U.S. inflation is not yet tamed and the U.S. Federal Reserve is more likely to raise interest rates than cut them if any change is needed, Fed chair Jerome Powell said in a 9 November speech to a conference of the International Monetary Fund.
Central bank officials are “not confident” they have lifted rates high enough to wrangle inflation down to the Fed’s 2-percent target by 2026, he noted.
The central bank needs more data to determine which direction inflation is going, he added. The Fed is aware of past “head fakes,” when inflation eased for a month or two, only to rise again, and will work to avoid being “misled by a few good months of data.”
The bank has held its key interest rates steady since July, leading many investors to believe it had concluded its 22-month campaign of rate hikes that lifted interest to its highest levels since 2000. Powell’s comments disappointed them.
While hinting that rates could rise again, Powell also made it clear that they could remain where they are. “We’re in the place where we have restrictive policy, and probably significantly restrictive policy, and we’re watching the effect carefully on the economy,” he said.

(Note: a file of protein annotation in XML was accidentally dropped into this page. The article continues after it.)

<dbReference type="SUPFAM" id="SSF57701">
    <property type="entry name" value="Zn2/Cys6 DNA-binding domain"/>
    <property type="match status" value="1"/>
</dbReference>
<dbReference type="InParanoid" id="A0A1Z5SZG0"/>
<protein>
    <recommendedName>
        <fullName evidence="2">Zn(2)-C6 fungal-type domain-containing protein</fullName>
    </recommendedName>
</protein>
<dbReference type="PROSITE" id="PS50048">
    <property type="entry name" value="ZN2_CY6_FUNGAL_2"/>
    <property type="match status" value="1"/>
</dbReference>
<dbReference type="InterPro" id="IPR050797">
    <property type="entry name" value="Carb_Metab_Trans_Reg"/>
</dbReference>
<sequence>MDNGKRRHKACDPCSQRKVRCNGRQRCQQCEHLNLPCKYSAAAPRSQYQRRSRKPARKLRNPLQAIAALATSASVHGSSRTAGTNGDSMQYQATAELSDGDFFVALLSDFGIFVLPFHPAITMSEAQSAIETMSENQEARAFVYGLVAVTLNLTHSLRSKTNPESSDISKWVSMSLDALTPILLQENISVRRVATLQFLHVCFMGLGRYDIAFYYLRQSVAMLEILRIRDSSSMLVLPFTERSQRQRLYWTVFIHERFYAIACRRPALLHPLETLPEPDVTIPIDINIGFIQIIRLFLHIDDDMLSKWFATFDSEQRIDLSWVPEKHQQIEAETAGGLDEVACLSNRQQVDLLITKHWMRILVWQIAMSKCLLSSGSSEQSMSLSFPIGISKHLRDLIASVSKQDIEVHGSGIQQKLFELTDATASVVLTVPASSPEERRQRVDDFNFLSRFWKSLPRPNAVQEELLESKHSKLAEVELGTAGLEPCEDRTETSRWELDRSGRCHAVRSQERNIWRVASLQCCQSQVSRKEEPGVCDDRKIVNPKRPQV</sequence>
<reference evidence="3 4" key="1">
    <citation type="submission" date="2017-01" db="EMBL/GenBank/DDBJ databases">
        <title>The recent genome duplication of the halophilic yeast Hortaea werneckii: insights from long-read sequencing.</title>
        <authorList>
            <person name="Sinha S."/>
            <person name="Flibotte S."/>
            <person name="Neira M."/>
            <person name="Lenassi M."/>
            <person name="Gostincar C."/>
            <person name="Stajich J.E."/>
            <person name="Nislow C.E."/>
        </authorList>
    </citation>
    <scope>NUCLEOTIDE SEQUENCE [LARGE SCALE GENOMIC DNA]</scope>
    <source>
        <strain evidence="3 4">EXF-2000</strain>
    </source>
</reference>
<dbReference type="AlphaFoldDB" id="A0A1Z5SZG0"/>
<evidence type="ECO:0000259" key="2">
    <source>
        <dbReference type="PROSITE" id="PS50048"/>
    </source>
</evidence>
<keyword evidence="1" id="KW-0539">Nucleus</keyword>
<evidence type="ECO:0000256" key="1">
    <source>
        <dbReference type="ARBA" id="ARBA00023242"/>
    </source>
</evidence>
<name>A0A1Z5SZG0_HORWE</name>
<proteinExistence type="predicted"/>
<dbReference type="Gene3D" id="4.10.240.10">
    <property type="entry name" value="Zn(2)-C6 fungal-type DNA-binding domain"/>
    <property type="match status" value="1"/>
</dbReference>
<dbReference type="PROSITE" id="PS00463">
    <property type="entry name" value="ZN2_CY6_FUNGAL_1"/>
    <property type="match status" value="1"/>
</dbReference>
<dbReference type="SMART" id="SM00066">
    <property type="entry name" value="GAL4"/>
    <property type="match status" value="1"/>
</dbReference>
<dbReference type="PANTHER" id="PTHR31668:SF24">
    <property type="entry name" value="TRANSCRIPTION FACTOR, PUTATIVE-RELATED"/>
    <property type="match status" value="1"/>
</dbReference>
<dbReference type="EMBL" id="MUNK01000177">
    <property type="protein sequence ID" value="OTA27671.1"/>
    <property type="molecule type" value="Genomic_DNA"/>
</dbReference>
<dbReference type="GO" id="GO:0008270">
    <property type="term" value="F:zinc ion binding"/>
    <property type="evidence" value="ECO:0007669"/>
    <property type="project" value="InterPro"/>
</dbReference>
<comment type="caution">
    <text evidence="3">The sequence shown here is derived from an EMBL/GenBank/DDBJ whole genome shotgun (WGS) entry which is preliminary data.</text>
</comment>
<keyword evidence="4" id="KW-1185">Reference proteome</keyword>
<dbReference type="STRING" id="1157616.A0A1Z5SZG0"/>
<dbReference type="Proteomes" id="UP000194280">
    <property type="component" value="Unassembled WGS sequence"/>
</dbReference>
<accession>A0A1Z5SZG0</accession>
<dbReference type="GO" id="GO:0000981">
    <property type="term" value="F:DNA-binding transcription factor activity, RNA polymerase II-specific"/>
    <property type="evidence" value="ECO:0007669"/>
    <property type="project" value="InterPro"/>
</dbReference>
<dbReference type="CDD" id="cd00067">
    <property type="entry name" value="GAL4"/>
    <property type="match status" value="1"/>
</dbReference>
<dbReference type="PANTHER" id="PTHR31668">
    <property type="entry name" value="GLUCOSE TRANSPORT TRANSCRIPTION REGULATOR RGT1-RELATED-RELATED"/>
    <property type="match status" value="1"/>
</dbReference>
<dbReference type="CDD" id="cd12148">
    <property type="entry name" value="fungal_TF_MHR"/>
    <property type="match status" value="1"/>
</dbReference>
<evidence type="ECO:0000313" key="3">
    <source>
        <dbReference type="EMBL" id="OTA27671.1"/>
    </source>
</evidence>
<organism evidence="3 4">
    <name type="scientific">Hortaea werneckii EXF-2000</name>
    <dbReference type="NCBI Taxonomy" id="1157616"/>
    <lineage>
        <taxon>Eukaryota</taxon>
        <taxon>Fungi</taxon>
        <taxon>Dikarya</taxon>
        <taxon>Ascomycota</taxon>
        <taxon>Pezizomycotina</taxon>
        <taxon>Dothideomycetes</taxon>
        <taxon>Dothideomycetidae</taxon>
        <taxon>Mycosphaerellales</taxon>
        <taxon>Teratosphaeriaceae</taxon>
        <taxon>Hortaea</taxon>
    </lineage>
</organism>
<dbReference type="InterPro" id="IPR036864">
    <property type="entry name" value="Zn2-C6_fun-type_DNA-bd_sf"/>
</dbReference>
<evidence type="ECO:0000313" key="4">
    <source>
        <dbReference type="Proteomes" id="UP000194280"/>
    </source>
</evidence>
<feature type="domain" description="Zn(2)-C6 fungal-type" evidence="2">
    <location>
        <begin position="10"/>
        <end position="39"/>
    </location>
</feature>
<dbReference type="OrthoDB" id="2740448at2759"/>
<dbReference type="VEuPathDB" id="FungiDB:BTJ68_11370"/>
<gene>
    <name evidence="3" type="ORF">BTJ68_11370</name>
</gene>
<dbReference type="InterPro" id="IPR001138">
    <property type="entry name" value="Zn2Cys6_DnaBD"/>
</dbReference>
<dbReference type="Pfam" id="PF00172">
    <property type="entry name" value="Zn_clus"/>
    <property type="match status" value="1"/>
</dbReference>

TREND FORECAST: High interest rates and wage increases leveling off will help keep inflation muted across most sectors.
However, the Mideast powder keg could explode at any time, sending oil prices high into triple digits. New weather extremes and Russia’s war in Ukraine will continue to threaten global food supplies.
Those two unpredictable factors will remain the chief variables in the inflation equation.
The Fed will keep rates at or slightly above current levels at least through 2024’s first quarter. That will continue to blunt inflation but at the cost of hampering the housing market and pushing more commercial landlords, highly-leveraged businesses, and U.S. households to the brink.
We continue to foresee a recession before the end of 2024 as the rate of personal and business bankruptcies increases through next year.